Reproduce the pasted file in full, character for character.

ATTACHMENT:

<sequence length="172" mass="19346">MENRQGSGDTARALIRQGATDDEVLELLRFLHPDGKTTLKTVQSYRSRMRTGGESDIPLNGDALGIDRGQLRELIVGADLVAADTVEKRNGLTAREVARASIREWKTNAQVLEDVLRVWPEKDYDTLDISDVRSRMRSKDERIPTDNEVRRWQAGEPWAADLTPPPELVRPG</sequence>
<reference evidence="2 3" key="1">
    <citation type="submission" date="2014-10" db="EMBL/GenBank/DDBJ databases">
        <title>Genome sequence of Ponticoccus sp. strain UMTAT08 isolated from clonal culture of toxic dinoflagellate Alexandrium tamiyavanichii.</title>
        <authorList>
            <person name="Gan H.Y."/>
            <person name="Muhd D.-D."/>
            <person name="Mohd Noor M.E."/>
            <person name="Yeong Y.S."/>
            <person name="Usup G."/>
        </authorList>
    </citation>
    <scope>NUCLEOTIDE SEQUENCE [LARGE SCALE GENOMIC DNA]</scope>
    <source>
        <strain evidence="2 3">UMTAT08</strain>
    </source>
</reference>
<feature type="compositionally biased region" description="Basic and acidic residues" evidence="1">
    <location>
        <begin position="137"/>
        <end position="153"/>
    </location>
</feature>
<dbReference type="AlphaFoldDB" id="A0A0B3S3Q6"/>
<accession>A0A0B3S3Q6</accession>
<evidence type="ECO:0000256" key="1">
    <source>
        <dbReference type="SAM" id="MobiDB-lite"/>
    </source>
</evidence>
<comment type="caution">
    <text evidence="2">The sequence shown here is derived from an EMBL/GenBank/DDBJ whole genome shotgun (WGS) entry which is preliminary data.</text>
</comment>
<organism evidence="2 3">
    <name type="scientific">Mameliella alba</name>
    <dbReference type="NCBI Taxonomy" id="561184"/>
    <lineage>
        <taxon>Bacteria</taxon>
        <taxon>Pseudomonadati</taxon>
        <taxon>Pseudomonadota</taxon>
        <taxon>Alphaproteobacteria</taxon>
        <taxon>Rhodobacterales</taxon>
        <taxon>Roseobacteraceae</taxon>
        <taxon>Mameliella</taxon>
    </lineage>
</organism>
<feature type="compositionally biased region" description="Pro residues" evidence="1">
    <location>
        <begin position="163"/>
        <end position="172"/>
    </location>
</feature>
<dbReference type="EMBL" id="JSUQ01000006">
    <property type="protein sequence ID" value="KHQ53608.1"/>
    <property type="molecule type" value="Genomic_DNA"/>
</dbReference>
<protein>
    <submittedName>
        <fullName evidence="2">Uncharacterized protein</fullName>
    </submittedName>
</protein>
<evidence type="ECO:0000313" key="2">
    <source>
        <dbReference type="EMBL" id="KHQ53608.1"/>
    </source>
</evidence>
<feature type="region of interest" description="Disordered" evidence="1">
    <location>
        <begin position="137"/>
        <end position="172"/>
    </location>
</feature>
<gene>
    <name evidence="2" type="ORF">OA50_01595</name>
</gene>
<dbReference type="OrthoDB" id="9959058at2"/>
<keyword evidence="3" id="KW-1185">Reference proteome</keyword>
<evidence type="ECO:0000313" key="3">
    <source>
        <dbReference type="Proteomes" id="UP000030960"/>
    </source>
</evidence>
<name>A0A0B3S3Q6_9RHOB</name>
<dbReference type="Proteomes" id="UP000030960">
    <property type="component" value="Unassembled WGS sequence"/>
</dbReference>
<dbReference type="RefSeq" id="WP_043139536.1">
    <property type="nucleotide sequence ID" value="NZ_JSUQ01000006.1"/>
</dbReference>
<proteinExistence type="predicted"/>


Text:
<sequence length="172" mass="19346">MENRQGSGDTARALIRQGATDDEVLELLRFLHPDGKTTLKTVQSYRSRMRTGGESDIPLNGDALGIDRGQLRELIVGADLVAADTVEKRNGLTAREVARASIREWKTNAQVLEDVLRVWPEKDYDTLDISDVRSRMRSKDERIPTDNEVRRWQAGEPWAADLTPPPELVRPG</sequence>
<reference evidence="2 3" key="1">
    <citation type="submission" date="2014-10" db="EMBL/GenBank/DDBJ databases">
        <title>Genome sequence of Ponticoccus sp. strain UMTAT08 isolated from clonal culture of toxic dinoflagellate Alexandrium tamiyavanichii.</title>
        <authorList>
            <person name="Gan H.Y."/>
            <person name="Muhd D.-D."/>
            <person name="Mohd Noor M.E."/>
            <person name="Yeong Y.S."/>
            <person name="Usup G."/>
        </authorList>
    </citation>
    <scope>NUCLEOTIDE SEQUENCE [LARGE SCALE GENOMIC DNA]</scope>
    <source>
        <strain evidence="2 3">UMTAT08</strain>
    </source>
</reference>
<feature type="compositionally biased region" description="Basic and acidic residues" evidence="1">
    <location>
        <begin position="137"/>
        <end position="153"/>
    </location>
</feature>
<dbReference type="AlphaFoldDB" id="A0A0B3S3Q6"/>
<accession>A0A0B3S3Q6</accession>
<evidence type="ECO:0000256" key="1">
    <source>
        <dbReference type="SAM" id="MobiDB-lite"/>
    </source>
</evidence>
<comment type="caution">
    <text evidence="2">The sequence shown here is derived from an EMBL/GenBank/DDBJ whole genome shotgun (WGS) entry which is preliminary data.</text>
</comment>
<organism evidence="2 3">
    <name type="scientific">Mameliella alba</name>
    <dbReference type="NCBI Taxonomy" id="561184"/>
    <lineage>
        <taxon>Bacteria</taxon>
        <taxon>Pseudomonadati</taxon>
        <taxon>Pseudomonadota</taxon>
        <taxon>Alphaproteobacteria</taxon>
        <taxon>Rhodobacterales</taxon>
        <taxon>Roseobacteraceae</taxon>
        <taxon>Mameliella</taxon>
    </lineage>
</organism>
<feature type="compositionally biased region" description="Pro residues" evidence="1">
    <location>
        <begin position="163"/>
        <end position="172"/>
    </location>
</feature>
<dbReference type="EMBL" id="JSUQ01000006">
    <property type="protein sequence ID" value="KHQ53608.1"/>
    <property type="molecule type" value="Genomic_DNA"/>
</dbReference>
<protein>
    <submittedName>
        <fullName evidence="2">Uncharacterized protein</fullName>
    </submittedName>
</protein>
<evidence type="ECO:0000313" key="2">
    <source>
        <dbReference type="EMBL" id="KHQ53608.1"/>
    </source>
</evidence>
<feature type="region of interest" description="Disordered" evidence="1">
    <location>
        <begin position="137"/>
        <end position="172"/>
    </location>
</feature>
<gene>
    <name evidence="2" type="ORF">OA50_01595</name>
</gene>
<dbReference type="OrthoDB" id="9959058at2"/>
<keyword evidence="3" id="KW-1185">Reference proteome</keyword>
<evidence type="ECO:0000313" key="3">
    <source>
        <dbReference type="Proteomes" id="UP000030960"/>
    </source>
</evidence>
<name>A0A0B3S3Q6_9RHOB</name>
<dbReference type="Proteomes" id="UP000030960">
    <property type="component" value="Unassembled WGS sequence"/>
</dbReference>
<dbReference type="RefSeq" id="WP_043139536.1">
    <property type="nucleotide sequence ID" value="NZ_JSUQ01000006.1"/>
</dbReference>
<proteinExistence type="predicted"/>